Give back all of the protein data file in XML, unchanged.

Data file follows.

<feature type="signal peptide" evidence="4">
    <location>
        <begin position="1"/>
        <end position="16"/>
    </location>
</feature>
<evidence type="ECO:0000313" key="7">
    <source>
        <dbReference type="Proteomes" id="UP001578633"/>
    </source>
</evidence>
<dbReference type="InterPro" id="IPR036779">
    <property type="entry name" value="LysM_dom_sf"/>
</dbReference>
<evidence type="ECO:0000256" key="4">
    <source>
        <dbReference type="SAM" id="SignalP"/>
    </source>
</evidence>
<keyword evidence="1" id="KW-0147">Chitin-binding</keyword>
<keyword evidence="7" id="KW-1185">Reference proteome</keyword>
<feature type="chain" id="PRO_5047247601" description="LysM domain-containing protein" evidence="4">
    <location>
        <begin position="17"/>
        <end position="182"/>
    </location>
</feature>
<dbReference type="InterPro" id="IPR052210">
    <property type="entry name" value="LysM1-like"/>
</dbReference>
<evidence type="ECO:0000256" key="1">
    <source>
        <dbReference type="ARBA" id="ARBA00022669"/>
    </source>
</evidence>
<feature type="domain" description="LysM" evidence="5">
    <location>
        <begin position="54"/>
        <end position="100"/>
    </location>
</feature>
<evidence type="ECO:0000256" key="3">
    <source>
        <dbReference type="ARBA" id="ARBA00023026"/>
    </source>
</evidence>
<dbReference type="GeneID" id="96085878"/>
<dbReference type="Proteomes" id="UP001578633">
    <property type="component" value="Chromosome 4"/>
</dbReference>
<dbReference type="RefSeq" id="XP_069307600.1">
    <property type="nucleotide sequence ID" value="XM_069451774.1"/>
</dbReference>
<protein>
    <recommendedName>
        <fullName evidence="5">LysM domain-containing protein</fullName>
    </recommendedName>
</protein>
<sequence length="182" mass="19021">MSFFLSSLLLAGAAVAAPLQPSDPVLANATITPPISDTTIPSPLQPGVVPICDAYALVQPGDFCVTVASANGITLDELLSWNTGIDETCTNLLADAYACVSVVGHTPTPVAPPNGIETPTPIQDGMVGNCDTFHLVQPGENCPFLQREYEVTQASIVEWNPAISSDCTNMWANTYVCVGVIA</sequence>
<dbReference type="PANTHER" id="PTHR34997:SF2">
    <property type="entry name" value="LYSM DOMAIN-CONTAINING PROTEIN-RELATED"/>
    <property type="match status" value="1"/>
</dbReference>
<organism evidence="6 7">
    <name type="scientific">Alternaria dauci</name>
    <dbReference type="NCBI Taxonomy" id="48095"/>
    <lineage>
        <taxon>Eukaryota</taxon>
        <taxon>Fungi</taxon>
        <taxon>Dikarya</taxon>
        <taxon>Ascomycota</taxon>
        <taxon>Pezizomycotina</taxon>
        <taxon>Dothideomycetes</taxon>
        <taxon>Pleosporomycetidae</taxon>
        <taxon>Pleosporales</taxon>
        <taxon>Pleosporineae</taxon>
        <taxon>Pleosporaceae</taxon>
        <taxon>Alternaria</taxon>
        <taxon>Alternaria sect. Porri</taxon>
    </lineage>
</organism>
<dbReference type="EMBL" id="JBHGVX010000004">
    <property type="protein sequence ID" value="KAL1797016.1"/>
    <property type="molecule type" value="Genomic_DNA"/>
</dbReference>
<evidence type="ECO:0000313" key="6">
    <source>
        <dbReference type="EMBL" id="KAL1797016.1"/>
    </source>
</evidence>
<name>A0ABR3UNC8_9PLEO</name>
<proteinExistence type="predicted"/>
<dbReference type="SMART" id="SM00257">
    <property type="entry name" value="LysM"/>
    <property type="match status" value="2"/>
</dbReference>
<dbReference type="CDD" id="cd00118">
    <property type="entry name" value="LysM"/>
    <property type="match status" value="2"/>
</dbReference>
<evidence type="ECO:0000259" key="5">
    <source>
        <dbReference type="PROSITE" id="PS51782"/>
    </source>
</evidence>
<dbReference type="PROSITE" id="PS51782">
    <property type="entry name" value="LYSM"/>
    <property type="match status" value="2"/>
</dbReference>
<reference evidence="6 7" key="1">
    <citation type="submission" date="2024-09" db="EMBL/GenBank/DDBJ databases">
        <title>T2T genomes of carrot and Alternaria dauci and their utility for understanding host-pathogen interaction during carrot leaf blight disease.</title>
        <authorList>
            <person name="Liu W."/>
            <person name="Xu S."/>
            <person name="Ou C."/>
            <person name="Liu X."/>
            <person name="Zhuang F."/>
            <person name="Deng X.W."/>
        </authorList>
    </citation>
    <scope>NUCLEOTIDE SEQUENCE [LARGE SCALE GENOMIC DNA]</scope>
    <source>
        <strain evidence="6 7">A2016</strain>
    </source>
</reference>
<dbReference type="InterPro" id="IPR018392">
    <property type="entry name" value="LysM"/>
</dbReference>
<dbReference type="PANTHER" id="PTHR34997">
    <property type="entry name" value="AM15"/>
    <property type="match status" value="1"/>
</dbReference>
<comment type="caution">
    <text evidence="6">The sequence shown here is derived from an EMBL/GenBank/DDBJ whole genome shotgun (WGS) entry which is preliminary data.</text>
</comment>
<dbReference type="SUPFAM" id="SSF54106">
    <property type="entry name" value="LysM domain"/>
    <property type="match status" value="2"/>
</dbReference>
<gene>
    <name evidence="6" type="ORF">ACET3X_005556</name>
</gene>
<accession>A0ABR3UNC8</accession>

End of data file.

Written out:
<feature type="signal peptide" evidence="4">
    <location>
        <begin position="1"/>
        <end position="16"/>
    </location>
</feature>
<evidence type="ECO:0000313" key="7">
    <source>
        <dbReference type="Proteomes" id="UP001578633"/>
    </source>
</evidence>
<dbReference type="InterPro" id="IPR036779">
    <property type="entry name" value="LysM_dom_sf"/>
</dbReference>
<evidence type="ECO:0000256" key="4">
    <source>
        <dbReference type="SAM" id="SignalP"/>
    </source>
</evidence>
<keyword evidence="1" id="KW-0147">Chitin-binding</keyword>
<keyword evidence="7" id="KW-1185">Reference proteome</keyword>
<feature type="chain" id="PRO_5047247601" description="LysM domain-containing protein" evidence="4">
    <location>
        <begin position="17"/>
        <end position="182"/>
    </location>
</feature>
<dbReference type="InterPro" id="IPR052210">
    <property type="entry name" value="LysM1-like"/>
</dbReference>
<evidence type="ECO:0000256" key="1">
    <source>
        <dbReference type="ARBA" id="ARBA00022669"/>
    </source>
</evidence>
<feature type="domain" description="LysM" evidence="5">
    <location>
        <begin position="54"/>
        <end position="100"/>
    </location>
</feature>
<evidence type="ECO:0000256" key="3">
    <source>
        <dbReference type="ARBA" id="ARBA00023026"/>
    </source>
</evidence>
<dbReference type="GeneID" id="96085878"/>
<dbReference type="Proteomes" id="UP001578633">
    <property type="component" value="Chromosome 4"/>
</dbReference>
<dbReference type="RefSeq" id="XP_069307600.1">
    <property type="nucleotide sequence ID" value="XM_069451774.1"/>
</dbReference>
<protein>
    <recommendedName>
        <fullName evidence="5">LysM domain-containing protein</fullName>
    </recommendedName>
</protein>
<sequence length="182" mass="19021">MSFFLSSLLLAGAAVAAPLQPSDPVLANATITPPISDTTIPSPLQPGVVPICDAYALVQPGDFCVTVASANGITLDELLSWNTGIDETCTNLLADAYACVSVVGHTPTPVAPPNGIETPTPIQDGMVGNCDTFHLVQPGENCPFLQREYEVTQASIVEWNPAISSDCTNMWANTYVCVGVIA</sequence>
<dbReference type="PANTHER" id="PTHR34997:SF2">
    <property type="entry name" value="LYSM DOMAIN-CONTAINING PROTEIN-RELATED"/>
    <property type="match status" value="1"/>
</dbReference>
<organism evidence="6 7">
    <name type="scientific">Alternaria dauci</name>
    <dbReference type="NCBI Taxonomy" id="48095"/>
    <lineage>
        <taxon>Eukaryota</taxon>
        <taxon>Fungi</taxon>
        <taxon>Dikarya</taxon>
        <taxon>Ascomycota</taxon>
        <taxon>Pezizomycotina</taxon>
        <taxon>Dothideomycetes</taxon>
        <taxon>Pleosporomycetidae</taxon>
        <taxon>Pleosporales</taxon>
        <taxon>Pleosporineae</taxon>
        <taxon>Pleosporaceae</taxon>
        <taxon>Alternaria</taxon>
        <taxon>Alternaria sect. Porri</taxon>
    </lineage>
</organism>
<dbReference type="EMBL" id="JBHGVX010000004">
    <property type="protein sequence ID" value="KAL1797016.1"/>
    <property type="molecule type" value="Genomic_DNA"/>
</dbReference>
<evidence type="ECO:0000313" key="6">
    <source>
        <dbReference type="EMBL" id="KAL1797016.1"/>
    </source>
</evidence>
<name>A0ABR3UNC8_9PLEO</name>
<proteinExistence type="predicted"/>
<dbReference type="SMART" id="SM00257">
    <property type="entry name" value="LysM"/>
    <property type="match status" value="2"/>
</dbReference>
<dbReference type="CDD" id="cd00118">
    <property type="entry name" value="LysM"/>
    <property type="match status" value="2"/>
</dbReference>
<evidence type="ECO:0000259" key="5">
    <source>
        <dbReference type="PROSITE" id="PS51782"/>
    </source>
</evidence>
<dbReference type="PROSITE" id="PS51782">
    <property type="entry name" value="LYSM"/>
    <property type="match status" value="2"/>
</dbReference>
<reference evidence="6 7" key="1">
    <citation type="submission" date="2024-09" db="EMBL/GenBank/DDBJ databases">
        <title>T2T genomes of carrot and Alternaria dauci and their utility for understanding host-pathogen interaction during carrot leaf blight disease.</title>
        <authorList>
            <person name="Liu W."/>
            <person name="Xu S."/>
            <person name="Ou C."/>
            <person name="Liu X."/>
            <person name="Zhuang F."/>
            <person name="Deng X.W."/>
        </authorList>
    </citation>
    <scope>NUCLEOTIDE SEQUENCE [LARGE SCALE GENOMIC DNA]</scope>
    <source>
        <strain evidence="6 7">A2016</strain>
    </source>
</reference>
<dbReference type="InterPro" id="IPR018392">
    <property type="entry name" value="LysM"/>
</dbReference>
<dbReference type="PANTHER" id="PTHR34997">
    <property type="entry name" value="AM15"/>
    <property type="match status" value="1"/>
</dbReference>
<comment type="caution">
    <text evidence="6">The sequence shown here is derived from an EMBL/GenBank/DDBJ whole genome shotgun (WGS) entry which is preliminary data.</text>
</comment>
<dbReference type="SUPFAM" id="SSF54106">
    <property type="entry name" value="LysM domain"/>
    <property type="match status" value="2"/>
</dbReference>
<gene>
    <name evidence="6" type="ORF">ACET3X_005556</name>
</gene>
<accession>A0ABR3UNC8</accession>